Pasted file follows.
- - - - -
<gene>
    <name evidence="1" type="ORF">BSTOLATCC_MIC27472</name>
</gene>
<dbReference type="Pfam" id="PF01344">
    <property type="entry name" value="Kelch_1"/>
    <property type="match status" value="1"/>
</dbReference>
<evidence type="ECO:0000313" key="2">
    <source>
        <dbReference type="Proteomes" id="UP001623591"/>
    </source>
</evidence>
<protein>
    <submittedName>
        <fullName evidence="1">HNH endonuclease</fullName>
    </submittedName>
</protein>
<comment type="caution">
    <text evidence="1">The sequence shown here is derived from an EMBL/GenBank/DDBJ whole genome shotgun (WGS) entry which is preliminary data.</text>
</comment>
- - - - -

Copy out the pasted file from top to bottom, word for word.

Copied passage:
<gene>
    <name evidence="1" type="ORF">BSTOLATCC_MIC27472</name>
</gene>
<dbReference type="Pfam" id="PF01344">
    <property type="entry name" value="Kelch_1"/>
    <property type="match status" value="1"/>
</dbReference>
<evidence type="ECO:0000313" key="2">
    <source>
        <dbReference type="Proteomes" id="UP001623591"/>
    </source>
</evidence>
<protein>
    <submittedName>
        <fullName evidence="1">HNH endonuclease</fullName>
    </submittedName>
</protein>
<comment type="caution">
    <text evidence="1">The sequence shown here is derived from an EMBL/GenBank/DDBJ whole genome shotgun (WGS) entry which is preliminary data.</text>
</comment>